Shapeways, the Dutch upstart that brings rapid-prototyping to the masses, is one step closer to becoming a custom-manufacturing juggernaut. The company will announce today that it has raised $5 million in Series A venture capital and will move its headquarters to New York.
New technology, by its very definition, has bugs--a frustration for the general user, but a major opportunity for the artist. “These flaws give artists opportunities to explore new mediums in ways that were unintended yet poetic,” Matthew Plummer-Fernandez tells Co.Design.
Online rapid-prototyping giant Shapeways has announced the results of its ICFF '11 Design Contest, a competition for the best 3-D printed contemporary furniture or product design (which we co-judged). The winner is an elegant little pen holder that does double duty as a paper tray.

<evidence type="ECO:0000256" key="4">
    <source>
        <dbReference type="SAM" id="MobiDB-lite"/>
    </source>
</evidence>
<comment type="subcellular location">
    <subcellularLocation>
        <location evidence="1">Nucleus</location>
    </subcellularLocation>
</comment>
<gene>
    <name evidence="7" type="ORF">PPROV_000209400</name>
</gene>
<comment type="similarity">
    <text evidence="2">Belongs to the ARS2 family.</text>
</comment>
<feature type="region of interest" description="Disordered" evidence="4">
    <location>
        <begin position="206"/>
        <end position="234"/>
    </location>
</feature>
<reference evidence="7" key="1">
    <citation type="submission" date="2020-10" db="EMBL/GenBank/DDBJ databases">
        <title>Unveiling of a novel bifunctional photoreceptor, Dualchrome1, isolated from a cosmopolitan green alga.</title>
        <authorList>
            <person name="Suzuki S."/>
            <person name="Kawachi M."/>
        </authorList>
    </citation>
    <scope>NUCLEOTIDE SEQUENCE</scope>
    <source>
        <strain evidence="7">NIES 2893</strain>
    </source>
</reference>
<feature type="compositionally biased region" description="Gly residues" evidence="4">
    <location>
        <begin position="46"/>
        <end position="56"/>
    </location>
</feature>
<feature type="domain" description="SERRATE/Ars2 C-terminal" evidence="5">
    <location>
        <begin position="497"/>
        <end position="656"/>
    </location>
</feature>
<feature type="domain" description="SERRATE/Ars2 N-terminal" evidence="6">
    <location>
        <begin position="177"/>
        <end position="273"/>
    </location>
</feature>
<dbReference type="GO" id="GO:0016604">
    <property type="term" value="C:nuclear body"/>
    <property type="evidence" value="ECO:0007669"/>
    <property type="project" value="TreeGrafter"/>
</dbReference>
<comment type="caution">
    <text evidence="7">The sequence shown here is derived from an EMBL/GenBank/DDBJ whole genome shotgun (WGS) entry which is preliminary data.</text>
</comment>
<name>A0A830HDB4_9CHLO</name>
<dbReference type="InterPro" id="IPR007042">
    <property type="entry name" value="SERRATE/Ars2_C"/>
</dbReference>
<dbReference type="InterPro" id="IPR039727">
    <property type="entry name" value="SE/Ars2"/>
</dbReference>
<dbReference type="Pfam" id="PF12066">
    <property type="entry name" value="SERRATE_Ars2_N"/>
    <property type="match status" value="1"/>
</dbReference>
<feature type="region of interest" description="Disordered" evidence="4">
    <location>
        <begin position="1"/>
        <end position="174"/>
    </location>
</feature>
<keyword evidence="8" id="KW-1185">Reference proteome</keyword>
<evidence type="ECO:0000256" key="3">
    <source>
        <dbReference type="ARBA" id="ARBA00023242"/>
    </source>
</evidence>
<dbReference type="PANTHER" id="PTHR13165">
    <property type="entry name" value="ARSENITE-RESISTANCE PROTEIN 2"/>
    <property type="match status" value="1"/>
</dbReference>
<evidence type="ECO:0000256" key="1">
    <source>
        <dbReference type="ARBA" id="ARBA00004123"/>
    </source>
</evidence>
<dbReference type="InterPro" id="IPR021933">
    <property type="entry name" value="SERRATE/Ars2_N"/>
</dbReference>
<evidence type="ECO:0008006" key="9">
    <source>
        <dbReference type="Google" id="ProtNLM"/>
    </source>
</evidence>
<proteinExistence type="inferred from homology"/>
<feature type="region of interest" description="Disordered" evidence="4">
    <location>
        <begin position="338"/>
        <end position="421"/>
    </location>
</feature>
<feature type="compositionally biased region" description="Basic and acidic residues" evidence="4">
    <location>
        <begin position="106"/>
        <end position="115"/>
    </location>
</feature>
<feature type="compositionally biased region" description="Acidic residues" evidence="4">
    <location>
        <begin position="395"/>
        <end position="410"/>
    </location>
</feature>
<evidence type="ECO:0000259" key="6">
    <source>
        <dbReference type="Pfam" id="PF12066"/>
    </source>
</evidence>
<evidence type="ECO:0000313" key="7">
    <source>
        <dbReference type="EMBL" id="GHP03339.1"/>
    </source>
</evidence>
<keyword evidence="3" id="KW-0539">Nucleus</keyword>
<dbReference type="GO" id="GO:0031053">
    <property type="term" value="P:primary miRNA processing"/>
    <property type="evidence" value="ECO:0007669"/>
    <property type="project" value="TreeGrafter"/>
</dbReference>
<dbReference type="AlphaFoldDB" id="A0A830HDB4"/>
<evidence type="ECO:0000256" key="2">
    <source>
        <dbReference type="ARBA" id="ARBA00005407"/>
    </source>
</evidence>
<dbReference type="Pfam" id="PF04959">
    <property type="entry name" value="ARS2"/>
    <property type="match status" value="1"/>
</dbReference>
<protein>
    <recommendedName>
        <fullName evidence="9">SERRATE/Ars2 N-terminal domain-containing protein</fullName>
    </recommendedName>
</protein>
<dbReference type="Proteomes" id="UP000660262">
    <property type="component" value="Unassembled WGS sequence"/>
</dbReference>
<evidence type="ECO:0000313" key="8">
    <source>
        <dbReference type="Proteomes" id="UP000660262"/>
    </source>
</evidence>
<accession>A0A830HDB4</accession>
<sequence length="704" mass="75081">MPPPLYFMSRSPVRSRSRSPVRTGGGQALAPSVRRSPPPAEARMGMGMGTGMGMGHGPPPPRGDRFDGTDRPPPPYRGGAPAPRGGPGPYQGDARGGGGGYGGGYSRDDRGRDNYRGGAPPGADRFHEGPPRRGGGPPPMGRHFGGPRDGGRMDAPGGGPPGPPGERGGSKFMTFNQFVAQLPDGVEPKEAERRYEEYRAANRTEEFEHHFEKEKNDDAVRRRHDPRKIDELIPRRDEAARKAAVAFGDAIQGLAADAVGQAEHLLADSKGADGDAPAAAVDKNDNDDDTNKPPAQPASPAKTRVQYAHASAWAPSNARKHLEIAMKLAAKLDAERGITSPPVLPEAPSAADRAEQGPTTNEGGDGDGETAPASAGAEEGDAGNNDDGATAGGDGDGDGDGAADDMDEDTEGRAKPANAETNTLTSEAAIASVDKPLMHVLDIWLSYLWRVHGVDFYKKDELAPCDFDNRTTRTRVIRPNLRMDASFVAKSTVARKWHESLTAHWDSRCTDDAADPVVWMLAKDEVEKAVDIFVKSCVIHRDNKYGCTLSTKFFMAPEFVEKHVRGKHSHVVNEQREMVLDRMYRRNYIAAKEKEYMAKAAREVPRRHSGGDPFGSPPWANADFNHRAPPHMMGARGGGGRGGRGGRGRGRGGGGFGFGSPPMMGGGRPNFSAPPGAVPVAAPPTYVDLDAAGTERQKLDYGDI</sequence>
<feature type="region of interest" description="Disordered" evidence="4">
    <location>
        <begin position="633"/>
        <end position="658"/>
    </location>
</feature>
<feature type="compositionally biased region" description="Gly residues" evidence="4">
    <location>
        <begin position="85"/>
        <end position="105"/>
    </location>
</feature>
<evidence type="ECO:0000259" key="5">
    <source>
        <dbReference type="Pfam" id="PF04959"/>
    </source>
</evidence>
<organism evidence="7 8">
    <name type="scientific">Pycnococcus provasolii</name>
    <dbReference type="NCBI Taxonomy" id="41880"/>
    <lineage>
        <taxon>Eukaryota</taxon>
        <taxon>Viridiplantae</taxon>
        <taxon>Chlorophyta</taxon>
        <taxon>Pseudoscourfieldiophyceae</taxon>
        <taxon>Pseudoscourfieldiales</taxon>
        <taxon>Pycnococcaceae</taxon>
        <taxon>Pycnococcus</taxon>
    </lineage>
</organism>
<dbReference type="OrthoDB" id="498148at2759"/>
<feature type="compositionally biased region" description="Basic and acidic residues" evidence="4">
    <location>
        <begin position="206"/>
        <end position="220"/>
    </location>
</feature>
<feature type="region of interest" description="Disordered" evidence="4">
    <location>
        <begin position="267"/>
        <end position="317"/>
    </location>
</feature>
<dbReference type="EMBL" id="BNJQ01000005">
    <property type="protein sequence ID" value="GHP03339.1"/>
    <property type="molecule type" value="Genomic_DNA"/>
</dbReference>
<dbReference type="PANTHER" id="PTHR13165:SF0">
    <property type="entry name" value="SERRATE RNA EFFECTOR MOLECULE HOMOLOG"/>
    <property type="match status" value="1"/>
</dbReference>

A Dutch man has set the record for the world's most complex "Rubik's Cube-type twisty puzzle." (Didn't know there was a record for that kind of thing? Neither did we!) Here's the cool part: It came out of a printer.
The market for iPad and iPhone accessories is worth billions--and it usually takes a sizable, glossy company powered with lots of marketing and PR to horn in on it. (Think of Incase or Belkin.) But not anymore--and not in the age of rapid prototyping. Solitary designers can readily produce products as good as any you'd find in the Apple store--as the iPad Canvas Wrap, by designer Jeff Bare, proves.